Rip a page from history books

Demand that mobility funding not be about just medical necessity, but quality of life
Monday, January 4, 2016

As we celebrate the 25th year of the Americans with Disabilities Act, a striking contradiction remains toward full inclusion of those with disabilities: The funding model for mobility technology is an antiquated policy that only addresses in-home medical necessity, and denies paths toward overall quality of life. If we are to be a truly inclusive society, this must change.

For those of us in the mobility industry and those of us with disabilities, the deep valley between mobility funding and truly addressing quality of life hasn’t gone unnoticed. A lack of recognition of the true mobility needs of those with disabilities via narrow-sighted mobility funding policy is unjustly holding many lives back. How do those with disabilities achieve full integration without having access to the most liberating forms of mobility technology? Yes, addressing medical necessity is vital and being addressed, however, an individual’s life doesn’t stop there. While mobility technology is important, so are mobility attributes that allow education, career, community and independence—that is, quality of life. 

Then, the question is how do we bring mobility funding policy up to par with the spirit of the ADA and an inclusive society?

We actually have seen the answer to this in a remarkable revolution that occurred in our industry three decades ago. In the late 1970s and early 1980s, mobility funding policy only covered what were commonly called “depot chairs” for manual wheelchair users. Depot chairs were hospital-issue, steel manual wheelchairs that were heavy, cumbersome and restrictive. While they met a criteria of medical necessity, they limited quality of life.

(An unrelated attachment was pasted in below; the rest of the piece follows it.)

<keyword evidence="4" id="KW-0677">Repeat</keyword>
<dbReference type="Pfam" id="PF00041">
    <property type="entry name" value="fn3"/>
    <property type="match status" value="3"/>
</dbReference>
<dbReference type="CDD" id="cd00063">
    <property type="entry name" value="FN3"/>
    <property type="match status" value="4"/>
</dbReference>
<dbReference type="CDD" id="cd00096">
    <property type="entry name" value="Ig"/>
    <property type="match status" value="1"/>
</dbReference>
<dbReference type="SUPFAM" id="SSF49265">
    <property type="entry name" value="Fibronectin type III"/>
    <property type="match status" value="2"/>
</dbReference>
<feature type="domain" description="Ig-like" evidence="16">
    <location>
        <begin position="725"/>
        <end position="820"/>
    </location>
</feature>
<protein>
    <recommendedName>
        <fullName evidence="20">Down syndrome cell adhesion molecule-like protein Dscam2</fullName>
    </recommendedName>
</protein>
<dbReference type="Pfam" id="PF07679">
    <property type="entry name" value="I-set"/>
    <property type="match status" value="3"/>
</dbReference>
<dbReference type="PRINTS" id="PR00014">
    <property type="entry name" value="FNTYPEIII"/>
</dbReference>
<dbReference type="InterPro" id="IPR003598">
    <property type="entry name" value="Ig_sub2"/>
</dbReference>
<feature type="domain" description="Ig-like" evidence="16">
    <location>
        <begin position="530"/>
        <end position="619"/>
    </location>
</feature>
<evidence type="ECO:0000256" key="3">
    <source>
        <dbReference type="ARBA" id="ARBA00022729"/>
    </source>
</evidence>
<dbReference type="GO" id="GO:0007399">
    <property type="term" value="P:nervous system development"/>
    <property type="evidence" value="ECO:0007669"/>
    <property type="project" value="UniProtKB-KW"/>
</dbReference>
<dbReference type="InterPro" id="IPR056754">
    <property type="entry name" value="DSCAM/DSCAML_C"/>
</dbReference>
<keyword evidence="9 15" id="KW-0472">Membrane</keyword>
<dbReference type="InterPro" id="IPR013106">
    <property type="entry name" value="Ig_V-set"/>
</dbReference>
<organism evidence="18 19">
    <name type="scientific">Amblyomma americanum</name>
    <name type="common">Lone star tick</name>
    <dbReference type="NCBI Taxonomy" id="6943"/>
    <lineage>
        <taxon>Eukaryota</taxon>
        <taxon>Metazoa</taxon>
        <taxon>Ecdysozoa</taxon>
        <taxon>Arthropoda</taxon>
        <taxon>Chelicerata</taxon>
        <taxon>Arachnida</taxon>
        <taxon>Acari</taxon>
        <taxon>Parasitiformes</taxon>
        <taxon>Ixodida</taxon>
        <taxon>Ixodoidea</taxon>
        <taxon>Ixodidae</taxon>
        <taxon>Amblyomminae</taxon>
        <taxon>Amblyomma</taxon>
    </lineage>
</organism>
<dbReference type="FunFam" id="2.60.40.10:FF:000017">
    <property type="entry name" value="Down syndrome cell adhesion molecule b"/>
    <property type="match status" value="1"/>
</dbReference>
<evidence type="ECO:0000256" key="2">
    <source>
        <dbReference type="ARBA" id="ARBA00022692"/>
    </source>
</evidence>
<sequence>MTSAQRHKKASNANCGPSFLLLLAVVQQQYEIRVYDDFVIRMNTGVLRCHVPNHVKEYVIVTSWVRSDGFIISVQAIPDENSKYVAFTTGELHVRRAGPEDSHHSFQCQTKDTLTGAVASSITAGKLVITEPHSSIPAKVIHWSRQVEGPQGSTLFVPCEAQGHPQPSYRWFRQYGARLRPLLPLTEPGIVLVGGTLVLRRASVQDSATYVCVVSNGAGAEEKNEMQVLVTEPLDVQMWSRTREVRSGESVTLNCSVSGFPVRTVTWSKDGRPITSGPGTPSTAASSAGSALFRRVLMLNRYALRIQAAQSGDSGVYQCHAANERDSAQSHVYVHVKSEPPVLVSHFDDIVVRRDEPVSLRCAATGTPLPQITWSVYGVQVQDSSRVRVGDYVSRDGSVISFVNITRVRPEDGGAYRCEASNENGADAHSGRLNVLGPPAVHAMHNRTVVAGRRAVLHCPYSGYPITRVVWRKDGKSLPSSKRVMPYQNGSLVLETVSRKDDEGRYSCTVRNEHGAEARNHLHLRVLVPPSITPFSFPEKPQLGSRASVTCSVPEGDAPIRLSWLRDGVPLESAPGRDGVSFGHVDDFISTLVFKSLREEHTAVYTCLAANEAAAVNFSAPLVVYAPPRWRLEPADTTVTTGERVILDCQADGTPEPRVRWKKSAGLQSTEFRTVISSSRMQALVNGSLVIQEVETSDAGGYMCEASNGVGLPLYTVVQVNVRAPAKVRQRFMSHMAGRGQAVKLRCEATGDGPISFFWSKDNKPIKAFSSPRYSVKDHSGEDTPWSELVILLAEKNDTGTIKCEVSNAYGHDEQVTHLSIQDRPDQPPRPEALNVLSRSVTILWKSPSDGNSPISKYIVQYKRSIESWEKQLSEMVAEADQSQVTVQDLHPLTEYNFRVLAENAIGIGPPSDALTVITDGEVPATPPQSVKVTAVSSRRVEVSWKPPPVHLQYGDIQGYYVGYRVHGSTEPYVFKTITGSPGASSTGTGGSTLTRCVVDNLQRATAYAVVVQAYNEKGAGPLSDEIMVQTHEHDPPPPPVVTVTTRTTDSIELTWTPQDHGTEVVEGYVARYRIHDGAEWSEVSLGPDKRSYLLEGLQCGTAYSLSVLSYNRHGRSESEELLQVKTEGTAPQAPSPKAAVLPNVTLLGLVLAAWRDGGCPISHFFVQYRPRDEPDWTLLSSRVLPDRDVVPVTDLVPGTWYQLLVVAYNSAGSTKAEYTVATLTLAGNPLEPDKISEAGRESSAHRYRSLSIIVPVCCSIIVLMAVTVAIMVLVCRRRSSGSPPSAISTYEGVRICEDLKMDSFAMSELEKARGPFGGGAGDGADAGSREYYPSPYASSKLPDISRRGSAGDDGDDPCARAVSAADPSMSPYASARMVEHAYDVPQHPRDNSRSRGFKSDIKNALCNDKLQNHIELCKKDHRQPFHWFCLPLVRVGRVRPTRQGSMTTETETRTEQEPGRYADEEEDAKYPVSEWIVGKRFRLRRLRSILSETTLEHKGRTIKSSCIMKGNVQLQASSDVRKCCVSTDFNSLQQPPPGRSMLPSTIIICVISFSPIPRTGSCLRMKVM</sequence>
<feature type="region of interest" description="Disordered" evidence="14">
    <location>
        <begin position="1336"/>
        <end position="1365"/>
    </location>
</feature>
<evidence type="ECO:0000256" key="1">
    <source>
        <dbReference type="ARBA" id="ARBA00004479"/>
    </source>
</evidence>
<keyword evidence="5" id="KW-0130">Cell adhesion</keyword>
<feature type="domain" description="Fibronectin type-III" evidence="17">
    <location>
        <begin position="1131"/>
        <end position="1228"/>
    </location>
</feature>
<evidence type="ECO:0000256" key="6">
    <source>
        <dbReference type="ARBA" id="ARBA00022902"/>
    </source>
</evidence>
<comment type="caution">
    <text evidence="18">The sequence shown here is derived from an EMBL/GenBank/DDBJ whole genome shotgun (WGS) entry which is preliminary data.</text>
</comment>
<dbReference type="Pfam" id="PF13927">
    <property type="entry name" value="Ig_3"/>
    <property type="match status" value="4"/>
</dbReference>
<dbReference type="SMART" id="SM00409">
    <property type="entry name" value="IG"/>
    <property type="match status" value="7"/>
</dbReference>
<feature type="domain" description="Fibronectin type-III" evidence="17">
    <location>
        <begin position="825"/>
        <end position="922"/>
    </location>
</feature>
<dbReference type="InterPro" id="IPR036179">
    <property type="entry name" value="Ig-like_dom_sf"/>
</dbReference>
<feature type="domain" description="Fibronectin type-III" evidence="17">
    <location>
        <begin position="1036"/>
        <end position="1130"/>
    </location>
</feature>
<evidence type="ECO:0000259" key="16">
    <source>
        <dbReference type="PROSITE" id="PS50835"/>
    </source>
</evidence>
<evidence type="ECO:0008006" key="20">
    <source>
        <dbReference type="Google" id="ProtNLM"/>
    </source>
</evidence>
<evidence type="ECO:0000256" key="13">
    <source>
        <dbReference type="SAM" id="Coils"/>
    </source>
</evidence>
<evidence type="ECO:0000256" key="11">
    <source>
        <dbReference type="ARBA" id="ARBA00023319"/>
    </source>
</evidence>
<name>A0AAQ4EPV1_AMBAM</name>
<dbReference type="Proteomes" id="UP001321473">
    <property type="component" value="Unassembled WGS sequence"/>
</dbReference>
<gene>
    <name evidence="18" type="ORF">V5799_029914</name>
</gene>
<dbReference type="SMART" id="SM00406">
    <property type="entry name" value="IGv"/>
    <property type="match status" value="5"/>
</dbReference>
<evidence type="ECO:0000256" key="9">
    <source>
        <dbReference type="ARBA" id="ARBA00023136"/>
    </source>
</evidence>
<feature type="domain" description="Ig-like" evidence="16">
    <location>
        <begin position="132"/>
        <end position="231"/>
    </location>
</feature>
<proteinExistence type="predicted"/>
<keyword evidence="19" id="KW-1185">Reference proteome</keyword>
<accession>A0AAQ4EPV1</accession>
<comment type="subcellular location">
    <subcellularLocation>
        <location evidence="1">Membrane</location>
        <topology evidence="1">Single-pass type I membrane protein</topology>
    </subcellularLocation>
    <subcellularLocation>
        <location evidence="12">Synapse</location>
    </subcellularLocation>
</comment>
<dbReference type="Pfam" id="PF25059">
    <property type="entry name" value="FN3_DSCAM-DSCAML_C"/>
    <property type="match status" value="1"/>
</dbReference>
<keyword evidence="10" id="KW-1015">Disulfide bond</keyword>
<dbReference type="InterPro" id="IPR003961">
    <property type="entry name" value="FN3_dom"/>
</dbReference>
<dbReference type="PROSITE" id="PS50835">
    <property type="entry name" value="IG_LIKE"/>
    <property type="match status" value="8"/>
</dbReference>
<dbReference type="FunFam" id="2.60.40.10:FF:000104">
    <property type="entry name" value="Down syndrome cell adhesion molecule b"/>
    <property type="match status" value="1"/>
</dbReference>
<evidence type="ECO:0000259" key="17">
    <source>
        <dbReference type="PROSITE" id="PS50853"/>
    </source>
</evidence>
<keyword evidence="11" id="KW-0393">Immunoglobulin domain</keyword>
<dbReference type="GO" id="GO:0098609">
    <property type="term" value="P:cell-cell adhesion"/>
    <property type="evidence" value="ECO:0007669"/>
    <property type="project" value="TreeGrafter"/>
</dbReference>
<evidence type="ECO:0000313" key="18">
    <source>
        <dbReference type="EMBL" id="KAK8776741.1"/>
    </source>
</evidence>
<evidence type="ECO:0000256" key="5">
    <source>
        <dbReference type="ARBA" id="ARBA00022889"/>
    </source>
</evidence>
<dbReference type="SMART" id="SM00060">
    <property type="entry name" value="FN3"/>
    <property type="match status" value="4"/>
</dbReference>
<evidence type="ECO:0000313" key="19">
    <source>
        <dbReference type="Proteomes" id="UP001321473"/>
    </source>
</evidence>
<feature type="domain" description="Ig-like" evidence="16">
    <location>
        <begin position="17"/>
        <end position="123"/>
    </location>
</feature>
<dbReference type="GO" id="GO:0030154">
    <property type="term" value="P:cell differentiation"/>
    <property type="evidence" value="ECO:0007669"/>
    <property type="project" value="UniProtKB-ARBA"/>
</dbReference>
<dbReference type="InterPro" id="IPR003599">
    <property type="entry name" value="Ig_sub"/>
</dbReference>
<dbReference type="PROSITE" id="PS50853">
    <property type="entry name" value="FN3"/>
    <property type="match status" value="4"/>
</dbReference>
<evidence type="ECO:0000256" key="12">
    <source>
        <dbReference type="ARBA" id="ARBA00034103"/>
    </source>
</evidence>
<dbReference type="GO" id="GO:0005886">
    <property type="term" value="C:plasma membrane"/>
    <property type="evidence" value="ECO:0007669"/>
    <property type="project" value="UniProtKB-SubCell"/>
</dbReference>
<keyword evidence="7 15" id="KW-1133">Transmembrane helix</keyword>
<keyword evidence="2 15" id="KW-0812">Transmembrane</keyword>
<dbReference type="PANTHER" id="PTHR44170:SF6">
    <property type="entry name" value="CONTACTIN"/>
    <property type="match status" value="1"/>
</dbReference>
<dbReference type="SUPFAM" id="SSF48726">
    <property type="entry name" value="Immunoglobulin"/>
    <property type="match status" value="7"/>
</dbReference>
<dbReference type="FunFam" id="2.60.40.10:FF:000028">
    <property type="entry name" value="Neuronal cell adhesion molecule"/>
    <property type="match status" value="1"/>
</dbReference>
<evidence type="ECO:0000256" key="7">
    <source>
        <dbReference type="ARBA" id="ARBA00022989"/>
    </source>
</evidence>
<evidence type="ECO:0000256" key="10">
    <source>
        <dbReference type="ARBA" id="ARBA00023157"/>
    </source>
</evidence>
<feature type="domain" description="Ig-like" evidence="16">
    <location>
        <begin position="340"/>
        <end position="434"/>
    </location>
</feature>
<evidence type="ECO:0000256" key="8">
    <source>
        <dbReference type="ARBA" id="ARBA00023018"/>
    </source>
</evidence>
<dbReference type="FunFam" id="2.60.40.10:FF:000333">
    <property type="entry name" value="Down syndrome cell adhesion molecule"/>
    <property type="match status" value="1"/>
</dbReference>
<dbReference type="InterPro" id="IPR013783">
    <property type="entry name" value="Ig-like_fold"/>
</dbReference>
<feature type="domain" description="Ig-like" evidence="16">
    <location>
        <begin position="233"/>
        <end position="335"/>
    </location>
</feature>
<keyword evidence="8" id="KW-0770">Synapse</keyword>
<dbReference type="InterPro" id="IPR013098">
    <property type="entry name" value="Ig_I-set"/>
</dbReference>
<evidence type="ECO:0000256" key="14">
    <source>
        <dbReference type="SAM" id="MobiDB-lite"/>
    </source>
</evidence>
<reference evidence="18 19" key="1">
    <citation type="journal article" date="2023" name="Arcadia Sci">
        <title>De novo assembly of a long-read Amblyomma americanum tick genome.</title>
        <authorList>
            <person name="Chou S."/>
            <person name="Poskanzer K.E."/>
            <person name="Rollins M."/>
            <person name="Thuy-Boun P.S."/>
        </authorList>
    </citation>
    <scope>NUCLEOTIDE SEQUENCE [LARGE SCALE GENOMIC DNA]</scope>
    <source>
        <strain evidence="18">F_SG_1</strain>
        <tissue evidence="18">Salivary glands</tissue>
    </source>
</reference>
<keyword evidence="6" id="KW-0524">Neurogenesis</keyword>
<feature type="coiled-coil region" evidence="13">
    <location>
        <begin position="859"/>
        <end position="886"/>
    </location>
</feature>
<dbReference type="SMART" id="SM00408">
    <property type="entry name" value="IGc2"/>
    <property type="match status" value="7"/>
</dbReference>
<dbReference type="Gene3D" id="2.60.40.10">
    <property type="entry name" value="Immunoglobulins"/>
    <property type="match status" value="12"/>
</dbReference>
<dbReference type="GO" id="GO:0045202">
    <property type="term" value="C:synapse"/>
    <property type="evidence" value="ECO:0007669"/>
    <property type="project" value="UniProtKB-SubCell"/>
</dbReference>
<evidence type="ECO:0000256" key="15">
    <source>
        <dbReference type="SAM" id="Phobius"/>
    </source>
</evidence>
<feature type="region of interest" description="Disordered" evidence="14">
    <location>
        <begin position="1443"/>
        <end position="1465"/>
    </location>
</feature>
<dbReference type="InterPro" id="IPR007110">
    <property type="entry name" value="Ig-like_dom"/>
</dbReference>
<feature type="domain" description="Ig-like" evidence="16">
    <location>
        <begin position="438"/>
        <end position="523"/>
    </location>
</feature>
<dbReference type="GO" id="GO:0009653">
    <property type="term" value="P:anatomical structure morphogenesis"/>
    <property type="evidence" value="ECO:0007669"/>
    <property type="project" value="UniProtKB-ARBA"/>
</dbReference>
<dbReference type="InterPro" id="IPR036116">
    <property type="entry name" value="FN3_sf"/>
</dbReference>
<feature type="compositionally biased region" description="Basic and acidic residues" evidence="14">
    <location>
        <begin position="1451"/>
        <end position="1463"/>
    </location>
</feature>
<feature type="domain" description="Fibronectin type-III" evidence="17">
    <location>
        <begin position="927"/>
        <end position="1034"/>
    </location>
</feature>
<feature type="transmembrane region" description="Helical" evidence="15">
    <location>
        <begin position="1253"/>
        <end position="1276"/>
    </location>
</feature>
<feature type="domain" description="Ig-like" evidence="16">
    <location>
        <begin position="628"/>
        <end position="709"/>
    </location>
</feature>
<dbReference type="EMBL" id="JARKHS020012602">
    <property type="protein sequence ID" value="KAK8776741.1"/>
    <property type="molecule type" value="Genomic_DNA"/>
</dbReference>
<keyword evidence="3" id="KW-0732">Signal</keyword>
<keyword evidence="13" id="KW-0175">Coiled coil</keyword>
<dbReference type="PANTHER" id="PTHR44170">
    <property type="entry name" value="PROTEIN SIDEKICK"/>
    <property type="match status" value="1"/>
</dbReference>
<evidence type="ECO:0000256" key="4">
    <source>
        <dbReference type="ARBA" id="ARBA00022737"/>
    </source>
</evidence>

However, in North America, two notable innovators, Jeff Minnebraker and Marilyn Hamilton, were both revolutionizing manual wheelchairs with dramatically lighter, more ergonomic designs, using materials like aluminum. Users of the newer “ultralight” manual wheelchairs saw unbelievable quality-of-life benefits, and word rapidly spread among other consumers and the industry. Funding policy, however, saw a manual wheelchair as a manual wheelchair.

Something remarkable happened, though. Rather than accepting the funding policy of depot chairs, Minnebraker and Hamilton educated consumers on the quality-of-life benefits of ultralight wheelchairs. Then, when consumers were denied this life-changing technology based on limited funding policy, they demanded the right to quality of life through ultralight wheelchairs. As a result, for decades now, ultralight wheelchairs have been funded, right down to the K0005 code.

Today, we find ourselves in the same situation. Life-changing mobility technology exists, but isn’t viewed as a medical necessity—and resounding voices of change must be vocalized. For example, it remains a challenge to fund power seat elevation even though it can double the daily functionality and independence of many consumers. As Medicare declares power seat elevation a non-medical item, users note that adjustable seat height allows safer transfers, greater reach for daily functionality and increased community interaction.

The need for life-changing mobility is evident and the technology exists. In this post-ADA, inclusive era, the one obstacle still holding back those with disabilities is an antiquated mobility funding policy. Let us come together as an industry and consumers, and become a unified, galvanized voice that proclaims injustice, demanding that mobility funding policy doesn’t only meet medical necessity, but truly addresses quality of life for all—as deserved by all.

Scott Meuser is chairman and CEO of Pride Mobility Products and Quantum Rehab. He is a 30-year veteran of the mobility industry.

Mark Smith is general manager of P.R. for Pride Mobility Products and Quantum Rehab. He has used power mobility for 40 years.